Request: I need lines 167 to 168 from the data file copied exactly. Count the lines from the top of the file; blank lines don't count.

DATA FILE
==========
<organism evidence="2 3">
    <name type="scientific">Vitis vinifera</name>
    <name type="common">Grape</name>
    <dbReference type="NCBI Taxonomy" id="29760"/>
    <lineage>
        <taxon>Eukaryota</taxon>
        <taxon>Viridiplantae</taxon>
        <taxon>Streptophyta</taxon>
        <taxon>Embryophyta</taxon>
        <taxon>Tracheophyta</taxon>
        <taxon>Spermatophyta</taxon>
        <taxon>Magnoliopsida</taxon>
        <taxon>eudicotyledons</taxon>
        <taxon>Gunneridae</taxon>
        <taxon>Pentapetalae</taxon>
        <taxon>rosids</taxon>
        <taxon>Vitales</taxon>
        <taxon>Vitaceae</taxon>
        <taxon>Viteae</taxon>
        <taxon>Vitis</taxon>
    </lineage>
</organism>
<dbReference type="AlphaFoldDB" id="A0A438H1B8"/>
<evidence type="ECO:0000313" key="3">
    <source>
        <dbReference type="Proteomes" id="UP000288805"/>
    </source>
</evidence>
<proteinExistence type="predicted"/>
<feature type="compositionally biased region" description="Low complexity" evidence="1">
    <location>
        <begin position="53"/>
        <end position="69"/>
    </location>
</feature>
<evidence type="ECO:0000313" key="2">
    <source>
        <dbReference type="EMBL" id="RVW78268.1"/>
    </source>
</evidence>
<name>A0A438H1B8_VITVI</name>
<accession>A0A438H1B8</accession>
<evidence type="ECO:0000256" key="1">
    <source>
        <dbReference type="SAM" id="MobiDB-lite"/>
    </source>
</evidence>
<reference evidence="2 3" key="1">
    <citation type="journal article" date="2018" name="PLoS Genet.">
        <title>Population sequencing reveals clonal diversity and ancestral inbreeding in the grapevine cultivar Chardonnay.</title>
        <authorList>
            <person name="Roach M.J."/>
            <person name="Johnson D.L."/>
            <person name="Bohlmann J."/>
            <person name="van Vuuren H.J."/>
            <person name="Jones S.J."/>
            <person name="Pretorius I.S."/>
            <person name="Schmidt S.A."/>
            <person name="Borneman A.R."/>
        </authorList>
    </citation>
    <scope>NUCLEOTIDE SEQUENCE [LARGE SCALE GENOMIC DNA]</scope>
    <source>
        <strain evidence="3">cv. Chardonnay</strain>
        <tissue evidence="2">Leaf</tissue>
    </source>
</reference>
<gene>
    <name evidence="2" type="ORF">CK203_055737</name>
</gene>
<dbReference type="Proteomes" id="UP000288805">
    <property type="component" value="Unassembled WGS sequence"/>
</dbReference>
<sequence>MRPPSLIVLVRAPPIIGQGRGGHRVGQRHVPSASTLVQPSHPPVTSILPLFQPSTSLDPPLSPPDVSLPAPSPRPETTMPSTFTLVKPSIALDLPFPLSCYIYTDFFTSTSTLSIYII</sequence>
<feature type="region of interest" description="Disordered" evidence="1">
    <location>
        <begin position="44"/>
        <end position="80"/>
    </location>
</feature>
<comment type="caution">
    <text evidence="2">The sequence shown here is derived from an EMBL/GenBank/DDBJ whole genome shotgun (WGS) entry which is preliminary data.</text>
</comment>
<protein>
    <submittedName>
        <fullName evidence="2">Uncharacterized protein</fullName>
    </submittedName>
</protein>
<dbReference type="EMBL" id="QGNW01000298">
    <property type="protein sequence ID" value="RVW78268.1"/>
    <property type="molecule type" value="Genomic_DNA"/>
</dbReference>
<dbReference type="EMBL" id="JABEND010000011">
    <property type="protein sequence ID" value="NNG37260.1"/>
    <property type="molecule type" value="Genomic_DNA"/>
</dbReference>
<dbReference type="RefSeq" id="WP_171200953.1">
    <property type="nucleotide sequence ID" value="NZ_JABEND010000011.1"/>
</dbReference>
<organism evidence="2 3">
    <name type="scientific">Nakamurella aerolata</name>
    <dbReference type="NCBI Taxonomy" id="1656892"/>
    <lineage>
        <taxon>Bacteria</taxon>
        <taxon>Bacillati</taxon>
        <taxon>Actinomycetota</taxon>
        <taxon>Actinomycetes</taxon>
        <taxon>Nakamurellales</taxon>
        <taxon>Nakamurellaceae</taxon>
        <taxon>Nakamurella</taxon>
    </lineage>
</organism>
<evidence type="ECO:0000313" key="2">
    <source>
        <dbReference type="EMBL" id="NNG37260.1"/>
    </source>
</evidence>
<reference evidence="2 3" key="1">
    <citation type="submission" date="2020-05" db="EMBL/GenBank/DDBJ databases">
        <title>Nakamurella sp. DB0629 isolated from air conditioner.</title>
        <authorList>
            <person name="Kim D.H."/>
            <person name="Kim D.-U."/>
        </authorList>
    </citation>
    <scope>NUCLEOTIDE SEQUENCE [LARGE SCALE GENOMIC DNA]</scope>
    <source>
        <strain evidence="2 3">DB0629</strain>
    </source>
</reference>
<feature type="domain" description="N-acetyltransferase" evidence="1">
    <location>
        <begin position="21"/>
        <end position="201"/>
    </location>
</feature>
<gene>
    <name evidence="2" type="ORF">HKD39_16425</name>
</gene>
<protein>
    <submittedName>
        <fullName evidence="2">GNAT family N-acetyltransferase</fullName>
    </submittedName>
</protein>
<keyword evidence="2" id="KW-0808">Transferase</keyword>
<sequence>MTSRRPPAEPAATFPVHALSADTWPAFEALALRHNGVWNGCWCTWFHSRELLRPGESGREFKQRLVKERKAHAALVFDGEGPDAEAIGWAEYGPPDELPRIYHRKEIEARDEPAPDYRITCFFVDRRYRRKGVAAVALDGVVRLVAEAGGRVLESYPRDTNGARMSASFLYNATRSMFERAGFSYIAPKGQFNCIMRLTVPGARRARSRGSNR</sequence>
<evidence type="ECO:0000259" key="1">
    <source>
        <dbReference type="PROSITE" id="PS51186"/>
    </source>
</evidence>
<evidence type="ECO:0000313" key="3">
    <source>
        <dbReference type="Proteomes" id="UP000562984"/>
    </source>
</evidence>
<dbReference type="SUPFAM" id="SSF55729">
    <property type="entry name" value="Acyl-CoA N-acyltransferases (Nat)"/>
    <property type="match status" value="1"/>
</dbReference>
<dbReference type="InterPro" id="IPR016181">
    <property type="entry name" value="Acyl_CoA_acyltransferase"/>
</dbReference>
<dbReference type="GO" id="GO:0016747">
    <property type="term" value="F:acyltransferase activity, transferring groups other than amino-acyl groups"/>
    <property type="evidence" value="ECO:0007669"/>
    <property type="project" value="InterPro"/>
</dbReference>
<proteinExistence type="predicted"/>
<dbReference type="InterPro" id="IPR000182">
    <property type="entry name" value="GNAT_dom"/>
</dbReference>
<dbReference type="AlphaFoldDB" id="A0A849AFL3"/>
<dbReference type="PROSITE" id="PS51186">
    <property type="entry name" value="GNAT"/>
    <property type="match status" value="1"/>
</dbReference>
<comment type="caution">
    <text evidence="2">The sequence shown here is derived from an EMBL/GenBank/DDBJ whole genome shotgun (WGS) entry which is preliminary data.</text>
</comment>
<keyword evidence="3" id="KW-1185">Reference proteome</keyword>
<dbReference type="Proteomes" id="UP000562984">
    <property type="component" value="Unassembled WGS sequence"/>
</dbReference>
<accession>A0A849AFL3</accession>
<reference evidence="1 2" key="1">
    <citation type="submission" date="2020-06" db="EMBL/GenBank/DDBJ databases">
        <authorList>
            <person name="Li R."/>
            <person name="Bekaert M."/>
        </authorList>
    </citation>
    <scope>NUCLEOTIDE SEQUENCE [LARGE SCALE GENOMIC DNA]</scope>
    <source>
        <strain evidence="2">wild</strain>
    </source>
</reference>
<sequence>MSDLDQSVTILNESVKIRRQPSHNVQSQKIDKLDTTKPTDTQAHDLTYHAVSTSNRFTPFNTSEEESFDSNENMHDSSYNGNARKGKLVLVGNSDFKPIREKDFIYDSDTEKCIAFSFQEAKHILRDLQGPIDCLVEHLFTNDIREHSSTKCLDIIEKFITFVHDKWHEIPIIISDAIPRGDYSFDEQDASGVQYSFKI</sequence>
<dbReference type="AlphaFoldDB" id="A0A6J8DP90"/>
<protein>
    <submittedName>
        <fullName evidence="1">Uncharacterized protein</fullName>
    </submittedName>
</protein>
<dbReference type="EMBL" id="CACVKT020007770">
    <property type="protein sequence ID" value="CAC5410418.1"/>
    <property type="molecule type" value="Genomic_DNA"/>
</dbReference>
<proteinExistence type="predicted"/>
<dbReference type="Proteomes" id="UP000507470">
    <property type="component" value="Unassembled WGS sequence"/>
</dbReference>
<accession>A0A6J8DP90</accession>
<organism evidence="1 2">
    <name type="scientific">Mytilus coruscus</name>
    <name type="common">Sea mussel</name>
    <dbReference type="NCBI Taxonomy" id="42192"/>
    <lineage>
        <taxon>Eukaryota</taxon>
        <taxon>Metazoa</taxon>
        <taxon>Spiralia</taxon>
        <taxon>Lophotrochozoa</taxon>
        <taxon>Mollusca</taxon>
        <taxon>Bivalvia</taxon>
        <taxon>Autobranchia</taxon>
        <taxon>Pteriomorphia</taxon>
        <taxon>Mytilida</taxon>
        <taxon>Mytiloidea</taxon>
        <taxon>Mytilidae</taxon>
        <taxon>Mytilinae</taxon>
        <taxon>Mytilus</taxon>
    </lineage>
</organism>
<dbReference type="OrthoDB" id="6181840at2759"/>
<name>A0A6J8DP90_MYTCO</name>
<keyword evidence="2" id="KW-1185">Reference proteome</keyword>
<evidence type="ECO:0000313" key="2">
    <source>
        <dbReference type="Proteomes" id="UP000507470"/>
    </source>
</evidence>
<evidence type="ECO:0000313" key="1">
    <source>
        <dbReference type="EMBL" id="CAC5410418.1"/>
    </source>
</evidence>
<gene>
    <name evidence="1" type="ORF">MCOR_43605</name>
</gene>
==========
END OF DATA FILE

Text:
    <property type="project" value="InterPro"/>
</dbReference>